Question of guilt lingers for juror

By Deanna Hohler Bottar Record-Courier staff writ Published:

The details of an armed robbery trial still weigh heavily on a former juror's mind _ even though the court proceedings ended four years ago.

The Kent woman vividly recalls discussions behind closed jury-room doors, the pressure she felt to agree with 11 strangers and the questions that went unanswered regarding the 1994 case.

The juror was part of a 12-member panel that convicted Ravenna native Paul Sanders, then 24, in the robbery at what was then the Vale Edge Sparkle Market on South Chestnut Street in Ravenna. He was sentenced to serve eight to 25 years in prison for the crime.

"I'm inclined to think that he was innocent," the retired Kent State University English instructor and former juror said. "But I do feel that the jury proceedings in part were such that he didn't receive a fair trial."

The juror, who spoke on condition of anonymity, has written a letter to an Akron attorney who was contacted by Sanders' family to explore appeal plans. The 11-page letter contains notes she took during the trial while she was outside the courtroom. It also includes copies of letters expressing her concerns about jury deliberations to Karl Rissland, the Portage County public defender who represented Sanders, and now retired Judge George Martin who heard the case.

Sanders recently was moved from a maximum security prison in London, Ohio to a medium-security institution in Marion. He intends to file a sentence-reduction motion this month to ask the court to reduce his sentence to a flat term of five years, he said.

Portage County Common Pleas Judge John Enlow, who was elected in 1996 to Martin's seat upon his retirement, will rule on the motion after it is filed.

Sanders has applauded the juror, saying he respects her bravery for continuing to be involved in a trial that took place four years ago.

"I definitely commend her on what she's doing," he said Friday in a phone interview monitored by prison officials at the North Central Correctional Institution.

"A lot of times, a juror might feel a certain way and just go with the majority. Even if they feel different, once the verdict is in, that would be it, and just go on with their life," he said. "She's standing strong on what she believes. I'm definitely commending her on everything she's doing. I involve her in my prayers every night."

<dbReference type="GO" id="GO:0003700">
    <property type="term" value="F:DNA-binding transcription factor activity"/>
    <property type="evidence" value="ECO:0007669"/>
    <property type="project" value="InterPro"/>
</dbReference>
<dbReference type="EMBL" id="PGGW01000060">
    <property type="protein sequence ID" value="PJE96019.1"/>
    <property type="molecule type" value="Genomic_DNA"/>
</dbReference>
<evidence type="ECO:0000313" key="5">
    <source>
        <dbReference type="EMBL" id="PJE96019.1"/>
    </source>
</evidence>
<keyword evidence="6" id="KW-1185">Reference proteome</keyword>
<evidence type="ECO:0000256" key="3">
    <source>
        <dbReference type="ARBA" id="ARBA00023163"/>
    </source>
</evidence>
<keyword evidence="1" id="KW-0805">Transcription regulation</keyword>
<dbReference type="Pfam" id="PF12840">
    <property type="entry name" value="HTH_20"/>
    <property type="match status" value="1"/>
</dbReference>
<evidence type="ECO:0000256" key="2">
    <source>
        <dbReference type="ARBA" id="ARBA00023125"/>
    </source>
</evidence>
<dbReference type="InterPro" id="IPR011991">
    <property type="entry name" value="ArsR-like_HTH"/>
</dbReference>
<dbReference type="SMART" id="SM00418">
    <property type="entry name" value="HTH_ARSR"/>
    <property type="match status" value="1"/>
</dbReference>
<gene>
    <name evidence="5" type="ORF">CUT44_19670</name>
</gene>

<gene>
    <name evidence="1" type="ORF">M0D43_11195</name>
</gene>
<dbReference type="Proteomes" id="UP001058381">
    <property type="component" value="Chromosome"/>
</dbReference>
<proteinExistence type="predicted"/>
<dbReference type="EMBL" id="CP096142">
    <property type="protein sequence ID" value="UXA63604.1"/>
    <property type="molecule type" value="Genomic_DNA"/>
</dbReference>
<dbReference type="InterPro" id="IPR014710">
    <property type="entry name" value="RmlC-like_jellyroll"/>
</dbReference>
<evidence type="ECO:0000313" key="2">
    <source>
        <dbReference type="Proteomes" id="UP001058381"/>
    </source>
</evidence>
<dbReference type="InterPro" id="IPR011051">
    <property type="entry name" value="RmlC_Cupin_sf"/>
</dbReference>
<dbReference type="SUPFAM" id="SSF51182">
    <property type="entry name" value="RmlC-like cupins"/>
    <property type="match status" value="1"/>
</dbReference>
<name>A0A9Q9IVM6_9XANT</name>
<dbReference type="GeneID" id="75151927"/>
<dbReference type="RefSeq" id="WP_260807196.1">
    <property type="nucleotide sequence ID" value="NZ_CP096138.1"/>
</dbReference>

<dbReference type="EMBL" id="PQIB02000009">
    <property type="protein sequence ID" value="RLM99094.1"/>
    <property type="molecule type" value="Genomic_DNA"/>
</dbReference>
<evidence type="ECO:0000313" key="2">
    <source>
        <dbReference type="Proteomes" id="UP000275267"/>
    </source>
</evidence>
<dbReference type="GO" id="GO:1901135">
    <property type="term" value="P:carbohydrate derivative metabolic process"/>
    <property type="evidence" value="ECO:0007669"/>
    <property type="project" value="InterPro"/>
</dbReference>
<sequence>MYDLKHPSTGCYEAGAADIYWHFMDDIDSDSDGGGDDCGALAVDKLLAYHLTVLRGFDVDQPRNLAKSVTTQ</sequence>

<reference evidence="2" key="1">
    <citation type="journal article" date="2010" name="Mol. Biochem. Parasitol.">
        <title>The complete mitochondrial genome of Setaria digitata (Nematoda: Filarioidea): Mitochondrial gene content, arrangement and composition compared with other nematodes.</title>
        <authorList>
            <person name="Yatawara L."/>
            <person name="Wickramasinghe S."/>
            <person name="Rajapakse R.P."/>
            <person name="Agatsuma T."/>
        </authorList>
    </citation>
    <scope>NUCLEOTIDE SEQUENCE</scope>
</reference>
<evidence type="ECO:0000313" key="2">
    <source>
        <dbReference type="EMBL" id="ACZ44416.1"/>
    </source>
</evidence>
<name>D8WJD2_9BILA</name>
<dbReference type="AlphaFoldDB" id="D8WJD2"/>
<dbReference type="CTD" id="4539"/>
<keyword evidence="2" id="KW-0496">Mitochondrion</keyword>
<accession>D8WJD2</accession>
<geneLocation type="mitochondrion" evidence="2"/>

The juror seriously questioned whether the case against Sanders sufficiently proved his guilt and said she finally voted, "guilty, with reservations," when a poll was taken in the jury room after days of deliberation.

Before she conceded, she was the lone hold-out when the rest of the jury already had decided Sanders' fate.

"I hope I'm never arrested and have to put my fate in the hands of a jury," she wrote in the letter. "My impression was that the majority of the (jury) members believed the defendant was guilty and considered the evidence from the viewpoint of supporting that verdict."

But not everyone involved in the case believes Sanders is innocent.

Ravenna Police Det. Bobby Cooper, who investigated the incident, said he still believes Sanders robbed the store and the prison sentence he's serving is appropriate.

"The (Sparkle) manager knew him, but he couldn't remember his name," Cooper said. "Everybody over there (at the store) was able to positively identify him."

Sanders was tried twice for his crime. The first jury resulted in a hung verdict, prompting the second trial.

The juror said the jury foreman in the second trial remarked that the Portage County court system's docket was full and funds were short, so a verdict needed to be reached during the second trial to avoid a third.

"I won't have a hung jury," the woman recalled him saying.

"I think it was entirely out of place for him to know that information," she said.

She describes the pressure as immense as she tried to determine whether she believed Sanders entered the grocery store wearing a baseball cap and sunglasses, and held a firearm while he demanded money _ stolen funds that were never recovered.

She employed something she learned while watching TV's "Perry Mason" when she requested to see part of the trial transcript to clarify an issue during jury deliberations. The request was denied by the bailiff who told the juror the transcript would take too long to get, she said.

During the trial, a friend of Sanders', Rebecca Taylor, then 19, was charged with perjury for lying on the stand for Sanders. She told the court she could identify the robbery suspect because she nearly collided with him the day of the robbery. Rissland later told the jury Sanders' involvement with her statement was "stupid."

The juror said the perjury incident didn't influence her opinion about Sanders' possible role in the robbery. She said it showed he was scared.

"I had to decide which way to go," she said. "I could very easily have voted guilty, but I still thought there were enough doubtful circumstances to vote not guilty."

Sanders' family is eager to have Sanders home again, he said.

"He's missed so in our family. I've never had anyone taken out of our family for this amount of time," Sanders' mom, Mary Benedict, said of her son's absence. "It's very hard to have a loved one that you can't help. You can't protect him. You know that he goes through hard times there and there's nothing you can do about it. I just pray real hard to God to protect him."

Sanders' cousin, Mike, said Sanders had gone out for a walk the night of the robbery and was just in the wrong place at the wrong time. He said it's important to look at how many young, African-American men are in prison.

"There's too many young, black men that are in prison," he said. "If they can't convict O.J. Simpson, Lord knows they shouldn't have been able to convict Paul. The bottom line is who has the best lawyers."

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